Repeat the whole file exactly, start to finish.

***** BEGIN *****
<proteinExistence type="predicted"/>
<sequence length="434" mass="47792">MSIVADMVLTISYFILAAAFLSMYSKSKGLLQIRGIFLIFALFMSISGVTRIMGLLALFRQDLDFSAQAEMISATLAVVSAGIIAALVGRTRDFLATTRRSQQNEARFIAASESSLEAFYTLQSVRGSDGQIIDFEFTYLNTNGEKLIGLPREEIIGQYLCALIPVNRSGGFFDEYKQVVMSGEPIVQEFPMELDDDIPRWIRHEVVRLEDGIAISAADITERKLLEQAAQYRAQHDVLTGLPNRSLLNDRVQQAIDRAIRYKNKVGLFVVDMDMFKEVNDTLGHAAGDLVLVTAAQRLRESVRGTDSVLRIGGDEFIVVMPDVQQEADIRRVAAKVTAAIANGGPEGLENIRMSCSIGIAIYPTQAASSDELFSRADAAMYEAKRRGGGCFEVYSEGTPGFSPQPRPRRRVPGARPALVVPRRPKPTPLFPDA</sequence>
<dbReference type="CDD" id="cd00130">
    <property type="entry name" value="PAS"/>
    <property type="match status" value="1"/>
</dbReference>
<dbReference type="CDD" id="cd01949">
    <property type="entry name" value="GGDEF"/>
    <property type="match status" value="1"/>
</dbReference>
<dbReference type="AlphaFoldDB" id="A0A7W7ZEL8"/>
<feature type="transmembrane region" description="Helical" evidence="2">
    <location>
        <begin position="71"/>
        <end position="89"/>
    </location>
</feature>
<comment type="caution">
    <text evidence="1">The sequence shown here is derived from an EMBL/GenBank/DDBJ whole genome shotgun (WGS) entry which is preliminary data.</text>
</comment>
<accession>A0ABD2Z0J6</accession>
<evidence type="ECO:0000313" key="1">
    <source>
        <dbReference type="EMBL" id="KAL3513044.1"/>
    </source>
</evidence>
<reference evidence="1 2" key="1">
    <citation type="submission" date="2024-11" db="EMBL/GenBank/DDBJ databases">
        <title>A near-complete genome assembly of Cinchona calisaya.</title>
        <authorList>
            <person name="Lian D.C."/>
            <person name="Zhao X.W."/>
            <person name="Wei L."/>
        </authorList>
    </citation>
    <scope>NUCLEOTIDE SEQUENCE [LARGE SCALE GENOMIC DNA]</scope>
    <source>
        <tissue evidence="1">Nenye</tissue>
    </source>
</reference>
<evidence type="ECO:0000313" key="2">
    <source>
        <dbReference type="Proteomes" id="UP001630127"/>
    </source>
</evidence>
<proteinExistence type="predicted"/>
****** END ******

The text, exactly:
<proteinExistence type="predicted"/>
<sequence length="434" mass="47792">MSIVADMVLTISYFILAAAFLSMYSKSKGLLQIRGIFLIFALFMSISGVTRIMGLLALFRQDLDFSAQAEMISATLAVVSAGIIAALVGRTRDFLATTRRSQQNEARFIAASESSLEAFYTLQSVRGSDGQIIDFEFTYLNTNGEKLIGLPREEIIGQYLCALIPVNRSGGFFDEYKQVVMSGEPIVQEFPMELDDDIPRWIRHEVVRLEDGIAISAADITERKLLEQAAQYRAQHDVLTGLPNRSLLNDRVQQAIDRAIRYKNKVGLFVVDMDMFKEVNDTLGHAAGDLVLVTAAQRLRESVRGTDSVLRIGGDEFIVVMPDVQQEADIRRVAAKVTAAIANGGPEGLENIRMSCSIGIAIYPTQAASSDELFSRADAAMYEAKRRGGGCFEVYSEGTPGFSPQPRPRRRVPGARPALVVPRRPKPTPLFPDA</sequence>
<dbReference type="CDD" id="cd00130">
    <property type="entry name" value="PAS"/>
    <property type="match status" value="1"/>
</dbReference>
<dbReference type="CDD" id="cd01949">
    <property type="entry name" value="GGDEF"/>
    <property type="match status" value="1"/>
</dbReference>
<dbReference type="AlphaFoldDB" id="A0A7W7ZEL8"/>
<feature type="transmembrane region" description="Helical" evidence="2">
    <location>
        <begin position="71"/>
        <end position="89"/>
    </location>
</feature>
<comment type="caution">
    <text evidence="1">The sequence shown here is derived from an EMBL/GenBank/DDBJ whole genome shotgun (WGS) entry which is preliminary data.</text>
</comment>
<accession>A0ABD2Z0J6</accession>
<evidence type="ECO:0000313" key="1">
    <source>
        <dbReference type="EMBL" id="KAL3513044.1"/>
    </source>
</evidence>
<reference evidence="1 2" key="1">
    <citation type="submission" date="2024-11" db="EMBL/GenBank/DDBJ databases">
        <title>A near-complete genome assembly of Cinchona calisaya.</title>
        <authorList>
            <person name="Lian D.C."/>
            <person name="Zhao X.W."/>
            <person name="Wei L."/>
        </authorList>
    </citation>
    <scope>NUCLEOTIDE SEQUENCE [LARGE SCALE GENOMIC DNA]</scope>
    <source>
        <tissue evidence="1">Nenye</tissue>
    </source>
</reference>
<evidence type="ECO:0000313" key="2">
    <source>
        <dbReference type="Proteomes" id="UP001630127"/>
    </source>
</evidence>
<proteinExistence type="predicted"/>